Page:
From Publishers Weekly
Vaughan and Guerra have crafted a frequently funny, sometimes compelling, postapocalyptic American road story with a twist. A mysterious plague has wiped out every man around the globe, except for one: a sardonic 20-something romantic named Yorick. Poor Yorick, however, has to conceal his identity from man-hating Amazons, renegade separatists and all sorts of other female factions who want to use him for one thing or another. He's on the run with a government agent and a geneticist as they hope to figure out what caused the plague and how Yorick survived. This volume focuses on the character development of Yorick and geneticist Dr. Alison Mann. Vaughn spends three chapters on Yorick's past and present psychosexual traumas, as he encounters a very eccentric therapist; the next three chapters follow Dr. Mann down some dangerous roads. Vaughn is an excellent episodic writer, able to sustain a suspenseful arc of plot, themes and realistic characters from one moment to the next. Guerra's art is unremarkable but competently conveys all kinds of action. Most important, Vaughn makes readers care for his characters. In the tradition of much good sci-fi writing, his fantastic plague backdrop is a very clever way of isolating and expanding on simple human themes of love, loneliness, fear and, of course, gender relations.
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If the story tacked on to One Small Step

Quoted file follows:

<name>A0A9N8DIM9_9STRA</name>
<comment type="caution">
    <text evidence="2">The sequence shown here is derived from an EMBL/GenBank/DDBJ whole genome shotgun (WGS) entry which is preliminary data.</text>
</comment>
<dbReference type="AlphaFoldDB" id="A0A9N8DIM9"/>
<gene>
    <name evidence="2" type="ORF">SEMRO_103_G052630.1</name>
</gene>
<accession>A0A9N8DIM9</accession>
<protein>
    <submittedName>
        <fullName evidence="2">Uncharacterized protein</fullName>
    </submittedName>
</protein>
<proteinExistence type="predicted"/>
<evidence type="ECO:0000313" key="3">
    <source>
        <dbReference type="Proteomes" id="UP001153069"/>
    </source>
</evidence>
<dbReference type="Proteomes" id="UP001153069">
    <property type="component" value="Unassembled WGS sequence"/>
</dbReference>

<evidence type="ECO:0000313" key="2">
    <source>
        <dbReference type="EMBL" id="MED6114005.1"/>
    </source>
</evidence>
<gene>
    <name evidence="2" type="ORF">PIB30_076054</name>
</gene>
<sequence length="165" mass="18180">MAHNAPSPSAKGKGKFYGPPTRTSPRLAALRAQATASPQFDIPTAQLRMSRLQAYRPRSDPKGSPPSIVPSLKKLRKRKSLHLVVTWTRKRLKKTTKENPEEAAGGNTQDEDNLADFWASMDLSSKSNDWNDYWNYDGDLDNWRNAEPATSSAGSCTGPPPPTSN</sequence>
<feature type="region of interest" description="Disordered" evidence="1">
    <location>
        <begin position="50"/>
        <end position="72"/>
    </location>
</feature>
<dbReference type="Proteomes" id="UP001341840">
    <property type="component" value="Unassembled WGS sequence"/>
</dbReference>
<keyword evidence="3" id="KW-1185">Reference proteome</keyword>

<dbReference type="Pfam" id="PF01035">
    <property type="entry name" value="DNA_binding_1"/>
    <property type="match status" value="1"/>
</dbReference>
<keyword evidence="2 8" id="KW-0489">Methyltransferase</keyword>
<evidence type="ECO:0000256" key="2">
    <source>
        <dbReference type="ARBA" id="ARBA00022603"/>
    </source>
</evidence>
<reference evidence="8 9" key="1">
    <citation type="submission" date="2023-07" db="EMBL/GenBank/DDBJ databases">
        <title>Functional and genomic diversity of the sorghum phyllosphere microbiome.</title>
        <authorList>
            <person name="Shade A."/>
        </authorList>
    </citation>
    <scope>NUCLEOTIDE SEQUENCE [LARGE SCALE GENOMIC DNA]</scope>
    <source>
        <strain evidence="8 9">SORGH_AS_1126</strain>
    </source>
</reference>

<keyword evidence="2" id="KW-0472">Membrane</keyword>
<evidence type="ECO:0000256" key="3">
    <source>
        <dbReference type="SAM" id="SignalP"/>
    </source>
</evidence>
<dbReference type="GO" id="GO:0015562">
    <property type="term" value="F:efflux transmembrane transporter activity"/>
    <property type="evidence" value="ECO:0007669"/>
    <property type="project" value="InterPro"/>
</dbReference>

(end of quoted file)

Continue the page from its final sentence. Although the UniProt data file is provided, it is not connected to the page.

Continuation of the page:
[BKL My 1 04] was seventh-inning-stretch comic relief, the fourth installment of Y: The Last Man gets back to the game in high style. California-bound Yorick Brown, agent 355, and cloning expert Alison Mann reach deep-rural Colorado, where 355 leaves Yorick with former associate 711 while she and Mann get antibiotics for the only other living male, Yorick's monkey, Ampersand. Yorick isn't just getting stashed out of harm's way. Unbeknownst to him, 711 is to play with his head to curtail his penchant for life-threatening heroics. The treatment involves testing his sexuality as well as his will to live. Though lurid (think Kitten with a Whip
meets The Evil Dead
), it seems to work, and when Yorick's fellow travelers return, the little troupe heads further west. In Arizona, they encounter survivalist secessionists as dangerous as the self-proclaimed Amazons still pursuing them. The action blazes before a foreboding jump cut back to Kansas. Still artfully written and plainly drawn, Y remains a helluva trip. Ray OlsonCopyright © American Library Association. All rights reserved